100% All-Natural Composition
No Artificial Intelligence!

Wednesday, June 10, 2015

Thief gets deck-ed by clever Magic: The Gathering player

Did you see what I did there?  Huh, did you?  That's all I got...

Well anyway, a recidivist robber is cooling his heels in a jail in Fairfax, Virginia after stealing 300 cards from the insanely popular game Magic: The Gathering in the possession of a self-described "nerd".  Said nerd, one Kemper Pogue, proceeded to formulate and execute an elaborate trap toward recovering his cards.  Which, incidentally, were worth $8000.

(Are these Magic fans dedicated to their hobby, or what?)

From the story at The Washington Post:
After filing a police report, Pogue decided to do what a Magic character like Garruk Relentless might do, and hunted down his enemies with dogged ferocity — sans the battle axe.

He started by posting a detailed message on Facebook to alert friends in the Magic community about the theft. Then, he began calling stores in Northern Virginia and Maryland that specialize in selling Magic trading cards.

Unless the thieves were big fans of the game as well, Pogue figured he knew something that the perpetrators didn’t: Despite its rapidly growing ranks, the Magic community is not only fanatical and obsessive, it’s also a tight-knit, nerds-only clubhouse, where information about players and cards circulates quickly via regional shops, tournaments and online forums on Reddit and elsewhere.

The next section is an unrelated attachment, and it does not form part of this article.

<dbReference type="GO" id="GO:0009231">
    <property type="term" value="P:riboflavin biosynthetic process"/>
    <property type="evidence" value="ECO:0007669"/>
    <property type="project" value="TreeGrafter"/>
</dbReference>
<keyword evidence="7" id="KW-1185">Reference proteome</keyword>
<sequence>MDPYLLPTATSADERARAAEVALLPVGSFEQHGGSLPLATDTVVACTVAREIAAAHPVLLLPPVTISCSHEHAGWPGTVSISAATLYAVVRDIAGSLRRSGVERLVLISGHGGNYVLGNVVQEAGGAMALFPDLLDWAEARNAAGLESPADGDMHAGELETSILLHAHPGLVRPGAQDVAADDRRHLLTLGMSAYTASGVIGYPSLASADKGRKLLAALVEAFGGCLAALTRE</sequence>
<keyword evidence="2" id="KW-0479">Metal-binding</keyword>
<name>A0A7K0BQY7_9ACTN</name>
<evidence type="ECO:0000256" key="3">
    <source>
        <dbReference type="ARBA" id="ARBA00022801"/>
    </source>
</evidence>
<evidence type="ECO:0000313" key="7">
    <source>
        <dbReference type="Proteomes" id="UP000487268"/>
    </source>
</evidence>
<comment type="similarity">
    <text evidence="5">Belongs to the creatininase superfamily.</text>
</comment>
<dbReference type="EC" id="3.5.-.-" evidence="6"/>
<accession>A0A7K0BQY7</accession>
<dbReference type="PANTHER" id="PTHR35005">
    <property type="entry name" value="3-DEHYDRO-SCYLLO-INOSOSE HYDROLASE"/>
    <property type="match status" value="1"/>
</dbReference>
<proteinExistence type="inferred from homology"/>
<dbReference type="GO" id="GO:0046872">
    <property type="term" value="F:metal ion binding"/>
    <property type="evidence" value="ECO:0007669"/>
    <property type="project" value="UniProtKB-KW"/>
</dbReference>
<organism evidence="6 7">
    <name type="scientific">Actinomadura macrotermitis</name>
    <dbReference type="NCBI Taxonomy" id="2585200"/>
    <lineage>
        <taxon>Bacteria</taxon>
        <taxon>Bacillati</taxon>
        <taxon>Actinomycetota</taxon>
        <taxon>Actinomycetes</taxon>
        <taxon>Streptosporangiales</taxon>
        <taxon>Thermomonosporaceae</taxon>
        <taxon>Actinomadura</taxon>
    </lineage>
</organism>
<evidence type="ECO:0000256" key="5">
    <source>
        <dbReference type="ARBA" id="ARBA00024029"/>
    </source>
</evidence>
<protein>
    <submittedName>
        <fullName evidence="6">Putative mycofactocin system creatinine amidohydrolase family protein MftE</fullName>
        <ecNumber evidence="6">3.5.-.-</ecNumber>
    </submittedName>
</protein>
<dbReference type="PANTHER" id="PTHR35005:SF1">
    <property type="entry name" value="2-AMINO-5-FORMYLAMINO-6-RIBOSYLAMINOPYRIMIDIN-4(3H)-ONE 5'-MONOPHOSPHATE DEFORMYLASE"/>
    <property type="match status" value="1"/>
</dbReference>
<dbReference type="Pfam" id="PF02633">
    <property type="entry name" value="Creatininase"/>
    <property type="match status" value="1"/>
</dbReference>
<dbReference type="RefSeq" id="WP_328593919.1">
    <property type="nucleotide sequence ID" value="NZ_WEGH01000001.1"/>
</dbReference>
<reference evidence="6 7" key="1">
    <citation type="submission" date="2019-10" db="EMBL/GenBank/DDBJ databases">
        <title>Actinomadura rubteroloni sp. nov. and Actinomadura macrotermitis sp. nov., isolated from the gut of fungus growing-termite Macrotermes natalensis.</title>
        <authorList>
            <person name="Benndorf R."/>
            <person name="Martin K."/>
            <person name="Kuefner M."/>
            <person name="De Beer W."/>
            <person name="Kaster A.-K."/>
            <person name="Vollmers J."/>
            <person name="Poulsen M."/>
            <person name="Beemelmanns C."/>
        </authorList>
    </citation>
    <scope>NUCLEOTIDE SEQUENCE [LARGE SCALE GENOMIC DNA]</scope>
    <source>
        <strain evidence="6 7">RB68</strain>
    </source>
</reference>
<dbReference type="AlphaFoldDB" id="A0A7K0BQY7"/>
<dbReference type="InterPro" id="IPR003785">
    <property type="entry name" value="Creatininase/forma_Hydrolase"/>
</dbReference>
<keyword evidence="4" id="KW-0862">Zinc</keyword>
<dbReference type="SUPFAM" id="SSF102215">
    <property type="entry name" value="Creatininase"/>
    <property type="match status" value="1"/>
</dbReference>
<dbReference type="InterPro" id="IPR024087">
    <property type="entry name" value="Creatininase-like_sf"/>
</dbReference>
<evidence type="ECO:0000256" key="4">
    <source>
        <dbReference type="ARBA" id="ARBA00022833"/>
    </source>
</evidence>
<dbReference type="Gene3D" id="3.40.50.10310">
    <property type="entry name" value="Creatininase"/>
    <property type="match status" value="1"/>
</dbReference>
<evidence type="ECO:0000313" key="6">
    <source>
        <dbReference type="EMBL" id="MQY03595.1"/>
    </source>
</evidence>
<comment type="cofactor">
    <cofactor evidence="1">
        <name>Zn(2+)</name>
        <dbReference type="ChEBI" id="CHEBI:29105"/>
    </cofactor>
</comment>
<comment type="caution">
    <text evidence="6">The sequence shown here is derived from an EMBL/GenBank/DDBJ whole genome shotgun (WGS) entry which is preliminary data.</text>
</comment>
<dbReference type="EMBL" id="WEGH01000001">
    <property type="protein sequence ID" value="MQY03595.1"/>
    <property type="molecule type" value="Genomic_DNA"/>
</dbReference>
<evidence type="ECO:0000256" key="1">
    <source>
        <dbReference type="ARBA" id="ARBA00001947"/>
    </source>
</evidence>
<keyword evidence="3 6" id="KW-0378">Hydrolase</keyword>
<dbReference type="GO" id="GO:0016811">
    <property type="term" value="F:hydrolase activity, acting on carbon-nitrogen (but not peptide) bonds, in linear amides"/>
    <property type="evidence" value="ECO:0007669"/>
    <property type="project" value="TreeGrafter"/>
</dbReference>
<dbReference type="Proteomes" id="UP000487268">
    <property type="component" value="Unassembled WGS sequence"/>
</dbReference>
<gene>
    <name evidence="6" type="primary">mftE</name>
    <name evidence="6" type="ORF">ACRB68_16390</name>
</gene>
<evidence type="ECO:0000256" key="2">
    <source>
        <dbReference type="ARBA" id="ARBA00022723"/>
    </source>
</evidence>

“There aren’t many physical things that can be taken that has this much sense of community attached to them,” Pogue said. “Cards have all these memories and conversations with them from people you’ve met all over the country. When Magic players hear that a collection has been stolen, it’s heartbreaking and they rally around each other to get it back.”
The story shares how Pogue and his friends trapped two thieves in the store after working with local law enforcement to crack the case.  It's a wild story and well worth your time to check it out.

I've never played Magic: The Gathering.  But I do know a lot of players who congregate at HyperMind and actively play, trade, all that good stuff.  It is definitely a close-knit community of players around the world and I can't help but cheer stories like this.

And it goes without saying: way to go nerds!!

(Also thanks to friend of this blog Roxanne Martin for spotting this story.)